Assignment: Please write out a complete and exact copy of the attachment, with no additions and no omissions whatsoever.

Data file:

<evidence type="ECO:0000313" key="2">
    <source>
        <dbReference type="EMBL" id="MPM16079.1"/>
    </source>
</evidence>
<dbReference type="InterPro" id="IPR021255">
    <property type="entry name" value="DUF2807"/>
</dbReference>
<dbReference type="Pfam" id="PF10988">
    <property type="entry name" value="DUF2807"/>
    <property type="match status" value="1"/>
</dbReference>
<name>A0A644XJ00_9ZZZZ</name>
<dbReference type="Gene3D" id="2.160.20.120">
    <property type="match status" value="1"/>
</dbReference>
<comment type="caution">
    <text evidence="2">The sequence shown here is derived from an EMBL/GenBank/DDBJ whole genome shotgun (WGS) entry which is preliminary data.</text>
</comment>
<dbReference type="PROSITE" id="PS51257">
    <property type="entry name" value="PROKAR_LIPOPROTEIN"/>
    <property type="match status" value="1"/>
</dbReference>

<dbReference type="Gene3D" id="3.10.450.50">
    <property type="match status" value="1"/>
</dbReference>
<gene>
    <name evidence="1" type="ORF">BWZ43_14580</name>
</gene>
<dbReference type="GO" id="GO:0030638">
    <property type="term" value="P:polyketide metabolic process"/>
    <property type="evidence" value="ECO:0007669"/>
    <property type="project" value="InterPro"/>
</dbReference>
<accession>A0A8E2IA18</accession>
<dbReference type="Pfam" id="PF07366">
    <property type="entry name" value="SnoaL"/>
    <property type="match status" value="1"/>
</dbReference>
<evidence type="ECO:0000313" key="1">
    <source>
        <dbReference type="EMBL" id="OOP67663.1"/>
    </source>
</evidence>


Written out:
<evidence type="ECO:0000313" key="2">
    <source>
        <dbReference type="EMBL" id="MPM16079.1"/>
    </source>
</evidence>
<dbReference type="InterPro" id="IPR021255">
    <property type="entry name" value="DUF2807"/>
</dbReference>
<dbReference type="Pfam" id="PF10988">
    <property type="entry name" value="DUF2807"/>
    <property type="match status" value="1"/>
</dbReference>
<name>A0A644XJ00_9ZZZZ</name>
<dbReference type="Gene3D" id="2.160.20.120">
    <property type="match status" value="1"/>
</dbReference>
<comment type="caution">
    <text evidence="2">The sequence shown here is derived from an EMBL/GenBank/DDBJ whole genome shotgun (WGS) entry which is preliminary data.</text>
</comment>
<dbReference type="PROSITE" id="PS51257">
    <property type="entry name" value="PROKAR_LIPOPROTEIN"/>
    <property type="match status" value="1"/>
</dbReference>

<dbReference type="Gene3D" id="3.10.450.50">
    <property type="match status" value="1"/>
</dbReference>
<gene>
    <name evidence="1" type="ORF">BWZ43_14580</name>
</gene>
<dbReference type="GO" id="GO:0030638">
    <property type="term" value="P:polyketide metabolic process"/>
    <property type="evidence" value="ECO:0007669"/>
    <property type="project" value="InterPro"/>
</dbReference>
<accession>A0A8E2IA18</accession>
<dbReference type="Pfam" id="PF07366">
    <property type="entry name" value="SnoaL"/>
    <property type="match status" value="1"/>
</dbReference>
<evidence type="ECO:0000313" key="1">
    <source>
        <dbReference type="EMBL" id="OOP67663.1"/>
    </source>
</evidence>